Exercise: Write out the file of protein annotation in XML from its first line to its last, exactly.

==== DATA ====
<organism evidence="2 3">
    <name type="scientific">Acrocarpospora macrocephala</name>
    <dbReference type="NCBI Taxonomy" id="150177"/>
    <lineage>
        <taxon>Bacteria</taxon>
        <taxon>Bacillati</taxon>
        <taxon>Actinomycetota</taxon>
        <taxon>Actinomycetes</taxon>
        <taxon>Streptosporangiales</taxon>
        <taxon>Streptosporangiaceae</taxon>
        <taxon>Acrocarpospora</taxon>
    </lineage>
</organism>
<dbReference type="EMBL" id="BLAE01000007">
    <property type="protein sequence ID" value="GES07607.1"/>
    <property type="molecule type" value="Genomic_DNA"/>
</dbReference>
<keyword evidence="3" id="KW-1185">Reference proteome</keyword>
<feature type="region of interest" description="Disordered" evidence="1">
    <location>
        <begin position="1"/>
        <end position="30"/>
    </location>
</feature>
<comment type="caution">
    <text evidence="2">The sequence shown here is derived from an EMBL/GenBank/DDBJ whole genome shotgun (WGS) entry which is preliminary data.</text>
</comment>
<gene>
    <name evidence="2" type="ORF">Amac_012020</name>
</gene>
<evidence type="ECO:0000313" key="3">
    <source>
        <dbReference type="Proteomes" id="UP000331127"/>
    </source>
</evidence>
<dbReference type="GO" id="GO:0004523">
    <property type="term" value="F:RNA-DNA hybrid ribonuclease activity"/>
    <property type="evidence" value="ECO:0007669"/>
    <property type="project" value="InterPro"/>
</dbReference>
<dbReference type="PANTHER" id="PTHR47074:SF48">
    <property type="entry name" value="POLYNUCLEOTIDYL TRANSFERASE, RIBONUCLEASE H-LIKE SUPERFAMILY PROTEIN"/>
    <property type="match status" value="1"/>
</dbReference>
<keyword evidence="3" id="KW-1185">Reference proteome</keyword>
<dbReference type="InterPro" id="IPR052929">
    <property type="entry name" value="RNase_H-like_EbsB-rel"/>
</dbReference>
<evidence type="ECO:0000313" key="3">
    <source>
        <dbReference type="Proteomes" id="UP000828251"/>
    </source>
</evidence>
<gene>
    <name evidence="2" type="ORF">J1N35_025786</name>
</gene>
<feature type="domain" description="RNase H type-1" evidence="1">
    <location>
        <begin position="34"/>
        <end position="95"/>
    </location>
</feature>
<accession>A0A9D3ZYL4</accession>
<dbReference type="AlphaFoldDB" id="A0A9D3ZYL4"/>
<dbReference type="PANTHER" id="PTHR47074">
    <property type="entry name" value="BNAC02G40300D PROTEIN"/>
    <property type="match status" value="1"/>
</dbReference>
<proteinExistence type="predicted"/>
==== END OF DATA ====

<organism evidence="2 3">
    <name type="scientific">Acrocarpospora macrocephala</name>
    <dbReference type="NCBI Taxonomy" id="150177"/>
    <lineage>
        <taxon>Bacteria</taxon>
        <taxon>Bacillati</taxon>
        <taxon>Actinomycetota</taxon>
        <taxon>Actinomycetes</taxon>
        <taxon>Streptosporangiales</taxon>
        <taxon>Streptosporangiaceae</taxon>
        <taxon>Acrocarpospora</taxon>
    </lineage>
</organism>
<dbReference type="EMBL" id="BLAE01000007">
    <property type="protein sequence ID" value="GES07607.1"/>
    <property type="molecule type" value="Genomic_DNA"/>
</dbReference>
<keyword evidence="3" id="KW-1185">Reference proteome</keyword>
<feature type="region of interest" description="Disordered" evidence="1">
    <location>
        <begin position="1"/>
        <end position="30"/>
    </location>
</feature>
<comment type="caution">
    <text evidence="2">The sequence shown here is derived from an EMBL/GenBank/DDBJ whole genome shotgun (WGS) entry which is preliminary data.</text>
</comment>
<gene>
    <name evidence="2" type="ORF">Amac_012020</name>
</gene>
<evidence type="ECO:0000313" key="3">
    <source>
        <dbReference type="Proteomes" id="UP000331127"/>
    </source>
</evidence>
<dbReference type="GO" id="GO:0004523">
    <property type="term" value="F:RNA-DNA hybrid ribonuclease activity"/>
    <property type="evidence" value="ECO:0007669"/>
    <property type="project" value="InterPro"/>
</dbReference>
<dbReference type="PANTHER" id="PTHR47074:SF48">
    <property type="entry name" value="POLYNUCLEOTIDYL TRANSFERASE, RIBONUCLEASE H-LIKE SUPERFAMILY PROTEIN"/>
    <property type="match status" value="1"/>
</dbReference>
<keyword evidence="3" id="KW-1185">Reference proteome</keyword>
<dbReference type="InterPro" id="IPR052929">
    <property type="entry name" value="RNase_H-like_EbsB-rel"/>
</dbReference>
<evidence type="ECO:0000313" key="3">
    <source>
        <dbReference type="Proteomes" id="UP000828251"/>
    </source>
</evidence>
<gene>
    <name evidence="2" type="ORF">J1N35_025786</name>
</gene>
<feature type="domain" description="RNase H type-1" evidence="1">
    <location>
        <begin position="34"/>
        <end position="95"/>
    </location>
</feature>
<accession>A0A9D3ZYL4</accession>
<dbReference type="AlphaFoldDB" id="A0A9D3ZYL4"/>
<dbReference type="PANTHER" id="PTHR47074">
    <property type="entry name" value="BNAC02G40300D PROTEIN"/>
    <property type="match status" value="1"/>
</dbReference>
<proteinExistence type="predicted"/>